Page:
Despite the failing of the Federal farm bill last month to allow U.S. farmers to raise Industrial Hemp, hemp leaders and activists were overjoyed as the American flag, made of industrial hemp, flew over the U.S. Capitol.
Hemp, Inc. one of the major leaders in the Industrial Hemp Industry spoke out on the milestone.
“When the day comes that Hemp becomes legal in America, I foresee that being the catalyst for a new American Industrial Revolution,” said Bruce Perlowin, CEO of Hemp, Inc.
According to news reports, Democratic Rep. Jared Polis of Colorado made the request for the hemp-made flag. Polis, a long-time activist for the non-psychoactive property plant, along with other Congressmen, has been trying to amend Federal law to enable farmers to grow hemp, to no avail.
“The demand for our over 75,000 products that can be made from industrial hemp, coupled with the almost insatiable market demand for anything made of hemp, places our company at the forefront of this new American Industrial Revolution,” says Craig Perlowin, Hemp, Inc.’s Secretary.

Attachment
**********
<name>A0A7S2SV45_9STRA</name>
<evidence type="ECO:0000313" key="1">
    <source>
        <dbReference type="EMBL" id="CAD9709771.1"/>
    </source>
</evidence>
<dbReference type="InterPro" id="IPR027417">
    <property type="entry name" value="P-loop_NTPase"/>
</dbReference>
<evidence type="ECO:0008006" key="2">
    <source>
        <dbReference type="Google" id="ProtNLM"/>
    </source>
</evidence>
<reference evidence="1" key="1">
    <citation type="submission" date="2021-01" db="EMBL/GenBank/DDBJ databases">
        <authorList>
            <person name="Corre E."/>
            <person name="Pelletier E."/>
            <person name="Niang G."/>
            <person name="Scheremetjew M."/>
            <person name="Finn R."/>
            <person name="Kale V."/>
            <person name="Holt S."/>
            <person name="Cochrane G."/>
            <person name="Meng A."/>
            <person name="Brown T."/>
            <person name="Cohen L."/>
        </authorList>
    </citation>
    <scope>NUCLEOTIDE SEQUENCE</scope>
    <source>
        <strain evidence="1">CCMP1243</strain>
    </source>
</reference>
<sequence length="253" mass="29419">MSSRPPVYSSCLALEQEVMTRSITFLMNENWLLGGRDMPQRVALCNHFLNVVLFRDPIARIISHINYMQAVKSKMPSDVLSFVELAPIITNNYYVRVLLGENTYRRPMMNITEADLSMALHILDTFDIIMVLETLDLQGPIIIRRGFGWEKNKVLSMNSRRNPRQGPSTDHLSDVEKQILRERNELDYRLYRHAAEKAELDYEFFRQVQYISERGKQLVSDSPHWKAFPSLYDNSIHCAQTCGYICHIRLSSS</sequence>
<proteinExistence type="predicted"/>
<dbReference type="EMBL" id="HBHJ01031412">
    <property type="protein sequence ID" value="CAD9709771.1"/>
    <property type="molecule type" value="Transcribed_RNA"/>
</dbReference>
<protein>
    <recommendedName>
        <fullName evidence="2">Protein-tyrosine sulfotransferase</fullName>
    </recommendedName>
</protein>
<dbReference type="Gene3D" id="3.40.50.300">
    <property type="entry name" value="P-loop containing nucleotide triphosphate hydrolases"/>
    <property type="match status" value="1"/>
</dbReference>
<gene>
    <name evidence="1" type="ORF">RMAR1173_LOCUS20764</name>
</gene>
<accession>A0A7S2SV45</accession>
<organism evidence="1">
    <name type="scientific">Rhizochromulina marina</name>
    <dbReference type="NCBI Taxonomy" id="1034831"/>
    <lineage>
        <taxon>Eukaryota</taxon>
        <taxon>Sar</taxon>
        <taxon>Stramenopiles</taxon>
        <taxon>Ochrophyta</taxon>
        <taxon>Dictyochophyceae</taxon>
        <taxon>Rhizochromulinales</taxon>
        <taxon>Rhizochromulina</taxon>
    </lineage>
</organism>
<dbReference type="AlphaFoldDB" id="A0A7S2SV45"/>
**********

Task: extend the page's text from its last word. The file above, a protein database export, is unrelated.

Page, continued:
Although there’s a high demand for hemp-made products, there are still those who are misinformed on the difference between hemp and marijuana. Industrial hemp is a variety of Cannabis sativa and is of the same plant species as marijuana. However, hemp is genetically different and distinguished by its use and chemical makeup.
Hemp has long been cultivated for non-drug use in the production of industrial and other goods. It can be grown as a fiber, seed, or other dual-purpose crop. Hemp fibers are used in a wide range of products, including fabrics and textiles, yarns and raw or processed spun fibers, paper, carpeting, and home furnishings, just to name a few.
According to David Tobias, Hemp, Inc.’s President, “There is tremendous opportunity ahead. There is a resurgence of producing industrial hemp in the United States and an onslaught of investors in our industry.”
Hemp, Inc.’s TRIPLE BOTTOM LINE
Hemp, Inc. seeks to benefit many constituencies, not exploit or endanger any group of them. Thus, the publicly-traded company believes in “upstreaming” of a portion of profit from the marketing of their finished hemp goods back to its originator.
By Hemp, Inc. focusing on comprehensive investment results—that is, with respect to performance along the interrelated dimensions of people, planet, and profits— our triple bottom line approach can be an important tool to support sustainability goals.